Drug Law

Good News: Sacramento Bee Opposes Proposition 19

| by No On Prop 19

SACRAMENTO – The Sacramento Bee editorial board Sept. 20 recommended their readers vote NO on Proposition 19, the poorly written measure that would legalize the recreational use of marijuana in California.

The editorial “Prop.19 Deserves to go up in Smoke" (9/19/10) called Proposition 19 "a deeply flawed measure that would create many more problems than it could hope to solve."

"The measure on the Nov. 2 ballot is full of worrisome loopholes and ambiguities that would create a chaotic nightmare for law enforcement, local governments and businesses. It is so poorly drafted, in fact, that it almost makes you wonder: What were they smoking?”

The editorial noted the discrepancies between what proponents of Prop. 19 claim and the actual language in the initiative:

"Supporters say it would control and tax marijuana. It would do neither.

“Indeed, many of the positives that proponents advertise aren't actually written into the measure. For instance, they say that legalization would generate a huge financial windfall for the state and local governments by taxing $14 billion in annual illegal sales, plus create thousands of jobs for California's struggling economy. They cite the state Board of Equalization's estimate last year of $1.4 billion in annual tax revenues, enough to take a huge bite out of the budget deficit.

"But nowhere in the measure is a specific tax proposal. That issue is left entirely to the Legislature and local governments, so there are no guarantees about any pot taxes and whether they would be fair.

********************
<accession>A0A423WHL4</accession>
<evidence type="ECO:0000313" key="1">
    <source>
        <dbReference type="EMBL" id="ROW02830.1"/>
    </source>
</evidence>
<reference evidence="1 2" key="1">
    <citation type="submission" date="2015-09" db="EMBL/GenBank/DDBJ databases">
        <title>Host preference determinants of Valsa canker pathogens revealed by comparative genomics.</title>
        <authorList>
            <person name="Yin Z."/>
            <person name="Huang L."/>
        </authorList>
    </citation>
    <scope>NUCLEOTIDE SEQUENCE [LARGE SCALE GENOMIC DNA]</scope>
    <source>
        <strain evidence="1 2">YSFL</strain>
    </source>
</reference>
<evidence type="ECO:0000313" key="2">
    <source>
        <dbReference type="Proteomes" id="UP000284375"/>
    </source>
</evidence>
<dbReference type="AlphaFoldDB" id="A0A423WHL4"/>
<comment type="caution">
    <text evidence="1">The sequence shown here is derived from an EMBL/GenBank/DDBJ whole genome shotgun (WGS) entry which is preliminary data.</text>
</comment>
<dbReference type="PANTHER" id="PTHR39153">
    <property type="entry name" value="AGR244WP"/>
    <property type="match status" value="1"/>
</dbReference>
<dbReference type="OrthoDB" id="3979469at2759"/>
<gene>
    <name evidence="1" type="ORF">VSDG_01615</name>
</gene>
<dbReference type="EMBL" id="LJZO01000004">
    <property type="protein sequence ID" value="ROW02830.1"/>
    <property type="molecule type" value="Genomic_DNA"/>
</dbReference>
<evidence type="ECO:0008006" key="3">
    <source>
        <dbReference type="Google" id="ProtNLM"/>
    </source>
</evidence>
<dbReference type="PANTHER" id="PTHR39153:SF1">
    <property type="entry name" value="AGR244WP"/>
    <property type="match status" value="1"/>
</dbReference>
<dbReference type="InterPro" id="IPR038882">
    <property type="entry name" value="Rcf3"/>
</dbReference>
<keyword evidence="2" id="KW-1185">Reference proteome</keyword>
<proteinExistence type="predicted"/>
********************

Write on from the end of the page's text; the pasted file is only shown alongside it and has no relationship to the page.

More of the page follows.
The Bee editorial board also noted the measure would not have the impact on crime claimed by supporters:

"This proposition would not magically end marijuana trafficking or put drug cartels out of business. A study by the respected Rand Corp. concluded that a sizable tax on pot – a bill introduced this year called for $50 per ounce – could create a whole new black market for cheaper drugs. Since it would still be illegal for those under 21 to possess marijuana, the illicit trade to feed the teen market would continue.”

Finally, the Bee expressed concerns over public and traffic safety that have been ignored by Prop. 19: 

"The passage of Proposition 19 would also saddle businesses with even more legal murkiness in trying to keep marijuana-impaired employees out of the workplace, especially from behind the wheel of school buses or other jobs that could affect public safety. The active ingredient in marijuana can stay in the body for weeks, so current widely available tests can't tell how recently a worker might have inhaled.

"The same uncertainty applies to enforcing driving-while-impaired laws. The measure has no definition of what would constitute driving under the influence of marijuana, unlike the 0.08 percent blood-alcohol standard for drunken driving.”

Editorial boards across the state have almost unanimously come out against Proposition 19. They include:

  • Contra Costa Times
  • (Palm Springs) Desert Sun
  • Gilroy Dispatch
  • North County Times
  • Riverside Press-Enterprise
  • San Francisco Chronicle
  • Ventura County Star

The full editorial can be found online here: